Summary: How to distinguish between the voice of the Holy Spirit and the voices of self and Satan
One day, about 25 years ago, I was sitting in a church service listening to the sermon, when I sensed that God was saying to me that He wanted me to be a pastor one day. At the time, I had a very good job with a land development company in which I made a lot of money. I had a family with young kids. I had absolutely no seminary or theological training. So being a pastor was the furthest thing from my mind. And over the next few weeks and months when I really couldn’t see any other evidence that was what God had in store for me, I really began to question whether in fact that was really God speaking to me that morning or whether I was hearing some other voice.
Have you ever had and experience like that? You really sensed that God was speaking to you, but you weren’t really sure if that feeling you had was from God or it was just indigestion from the burrito you had for dinner. So you begin to doubt whether that was really God speaking or if you were merely hearing what you wanted to hear, or if it was Satan trying to distract you or get you off track.
If you’re a follower of Jesus, then I’m sure you would agree that one of the functions of the Holy Spirit in your life is to guide and lead you. But exactly how He does that is often not real clear. I don’t know about you, but I sure wish that discerning the leadership of the Holy Spirit in our lives was much easier. Sometimes I just wish that the Bible provided us with a checklist or a series of steps we could take that would somehow guarantee that His guidance in our lives would be readily evident.
I even wish it was possible for me to preach a sermon this morning that would provide you with that kind of concrete direction in discerning the leading of the Holy Spirit in your life. But if that is what you are looking for this morning, you’re going to be sorely disappointed in the message today, because I am just not capable of doing that.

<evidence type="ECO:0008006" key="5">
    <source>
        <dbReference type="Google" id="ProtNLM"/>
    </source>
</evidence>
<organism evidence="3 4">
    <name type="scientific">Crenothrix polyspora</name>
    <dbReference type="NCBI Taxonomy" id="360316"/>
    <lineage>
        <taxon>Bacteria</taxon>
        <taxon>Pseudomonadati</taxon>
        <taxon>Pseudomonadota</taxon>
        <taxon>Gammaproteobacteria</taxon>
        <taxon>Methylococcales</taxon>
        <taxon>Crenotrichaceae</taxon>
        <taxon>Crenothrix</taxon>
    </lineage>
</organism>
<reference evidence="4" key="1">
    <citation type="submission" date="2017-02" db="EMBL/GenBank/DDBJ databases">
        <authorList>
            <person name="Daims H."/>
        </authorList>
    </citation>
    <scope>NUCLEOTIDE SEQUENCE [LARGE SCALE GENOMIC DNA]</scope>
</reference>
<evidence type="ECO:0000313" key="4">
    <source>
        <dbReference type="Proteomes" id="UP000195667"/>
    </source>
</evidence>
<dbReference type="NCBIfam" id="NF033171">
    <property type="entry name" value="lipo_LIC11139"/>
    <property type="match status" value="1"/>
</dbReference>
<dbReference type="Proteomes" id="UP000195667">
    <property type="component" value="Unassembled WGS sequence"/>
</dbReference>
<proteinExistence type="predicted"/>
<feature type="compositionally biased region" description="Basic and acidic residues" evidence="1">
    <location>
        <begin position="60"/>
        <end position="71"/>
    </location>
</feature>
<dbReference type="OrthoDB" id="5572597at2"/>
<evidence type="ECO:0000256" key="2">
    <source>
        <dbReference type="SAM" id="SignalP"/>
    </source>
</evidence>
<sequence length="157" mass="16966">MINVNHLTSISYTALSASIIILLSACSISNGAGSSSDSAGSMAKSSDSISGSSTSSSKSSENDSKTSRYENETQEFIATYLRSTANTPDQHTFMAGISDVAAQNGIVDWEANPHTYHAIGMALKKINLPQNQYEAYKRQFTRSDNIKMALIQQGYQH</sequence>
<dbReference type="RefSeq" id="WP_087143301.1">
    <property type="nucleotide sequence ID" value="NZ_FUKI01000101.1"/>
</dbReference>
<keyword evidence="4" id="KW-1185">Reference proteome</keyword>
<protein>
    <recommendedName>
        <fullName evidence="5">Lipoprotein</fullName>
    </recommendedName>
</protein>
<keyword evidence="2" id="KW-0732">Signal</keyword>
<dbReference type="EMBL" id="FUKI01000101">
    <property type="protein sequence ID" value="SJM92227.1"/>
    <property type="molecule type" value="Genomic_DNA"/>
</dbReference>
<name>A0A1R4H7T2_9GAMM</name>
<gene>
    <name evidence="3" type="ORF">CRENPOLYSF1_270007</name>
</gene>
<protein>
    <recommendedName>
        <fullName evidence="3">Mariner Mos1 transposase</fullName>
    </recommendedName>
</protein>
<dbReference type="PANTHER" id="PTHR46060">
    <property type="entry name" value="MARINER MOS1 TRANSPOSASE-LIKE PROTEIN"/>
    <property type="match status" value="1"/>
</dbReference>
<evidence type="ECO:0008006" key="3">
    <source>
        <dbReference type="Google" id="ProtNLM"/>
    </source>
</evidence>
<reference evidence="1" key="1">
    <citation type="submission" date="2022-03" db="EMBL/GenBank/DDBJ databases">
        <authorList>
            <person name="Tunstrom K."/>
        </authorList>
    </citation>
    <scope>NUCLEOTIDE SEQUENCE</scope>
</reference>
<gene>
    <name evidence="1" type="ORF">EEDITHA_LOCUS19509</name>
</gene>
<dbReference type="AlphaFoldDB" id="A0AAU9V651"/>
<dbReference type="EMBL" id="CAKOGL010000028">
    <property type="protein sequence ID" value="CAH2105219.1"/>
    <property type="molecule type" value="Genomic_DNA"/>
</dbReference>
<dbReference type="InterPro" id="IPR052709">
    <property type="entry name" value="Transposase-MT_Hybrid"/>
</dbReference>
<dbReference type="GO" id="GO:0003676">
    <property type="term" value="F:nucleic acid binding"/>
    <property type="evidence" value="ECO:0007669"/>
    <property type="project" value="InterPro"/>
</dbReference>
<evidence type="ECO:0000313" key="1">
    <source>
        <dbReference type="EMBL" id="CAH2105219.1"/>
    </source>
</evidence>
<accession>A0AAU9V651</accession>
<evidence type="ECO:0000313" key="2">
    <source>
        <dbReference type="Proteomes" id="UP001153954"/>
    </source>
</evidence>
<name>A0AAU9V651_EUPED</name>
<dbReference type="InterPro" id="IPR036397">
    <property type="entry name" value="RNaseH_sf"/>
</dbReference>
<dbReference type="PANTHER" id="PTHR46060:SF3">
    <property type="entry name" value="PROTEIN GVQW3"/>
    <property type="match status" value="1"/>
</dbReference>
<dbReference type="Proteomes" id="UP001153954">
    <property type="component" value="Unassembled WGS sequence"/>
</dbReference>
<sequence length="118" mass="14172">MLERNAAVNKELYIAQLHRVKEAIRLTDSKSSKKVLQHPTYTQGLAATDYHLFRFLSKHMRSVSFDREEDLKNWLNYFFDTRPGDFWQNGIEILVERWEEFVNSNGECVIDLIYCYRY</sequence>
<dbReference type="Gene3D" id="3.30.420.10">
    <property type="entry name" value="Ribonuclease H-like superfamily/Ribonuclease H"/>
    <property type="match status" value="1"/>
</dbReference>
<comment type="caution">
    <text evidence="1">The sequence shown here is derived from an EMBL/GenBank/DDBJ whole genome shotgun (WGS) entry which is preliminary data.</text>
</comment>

However, what we can accomplish together this morning is to get a better feel for how the Holy Spirit guides and leads us by looking at some Scriptural examples of how he does that. And we can also develop some guidelines, based on God’s character and His Word, that will help us to recognize God’s voice and to distinguish it from the other voices that are vying for our attention.
HOW THE HOLY SPIRIT GUIDE US
There are two broad aspects to the way that the Holy Spirit guides us – an external element and an internal element.
1. Externally – through God’s Word
Although we have a tendency to ignore this aspect of the Holy Spirit’s work in our lives, it is actually His main way of guiding and leading us.
Jesus referred to this work of the Holy Spirit in John 16:
When the Spirit of truth comes, he will guide you into all the truth, for he will not speak on his own authority, but whatever he hears he will speak, and he will declare to you the things that are to come. He will glorify me, for he will take what is mine and declare it to you.
(John 16:13-14 ESV)
Since the entire Bible, from Genesis to Revelation, is the story of Jesus, it is the Bible that is the primary means that the Holy Spirit uses to declare to us the things of Jesus and to lead us into truth.
As Jesus reminded His disciples when He prayed for them just prior to being arrested in the Garden the night before His crucifixion, God’s Word is the primary way He reveals truth:
Sanctify them in the truth; your word is truth.
(John 17:17 ESV)
We get some further insight into the Holy Spirit’s work in the development of God’s Word from both Paul and Peter.
Paul, writing to Timothy to remind him of the importance of God’s Word, described how the Holy Spirit breathed out the Scriptures:
All Scripture is breathed out by God and profitable for teaching, for reproof, for correction, and for training in righteousness, that the man of God may be complete, equipped for every good work.
(2 Timothy 3:16-17 ESV)
The phrase “breathed out by God” is just one word in Greek, probably a word that Paul created to explain the process by which God’s Word comes to us. It is a compound word that consists of the Greek word for “God” and the verb that means “to breathe out”. As we’ve discussed before, in both Hebrew and Greek, the word for “spirit” is the same word which can also be translated “breath” or “wind”. There is little doubt that Paul coined this word to make it clear that the Holy Spirit is the one who both guided the men who wrote the Bible and the one who breathed life into those words.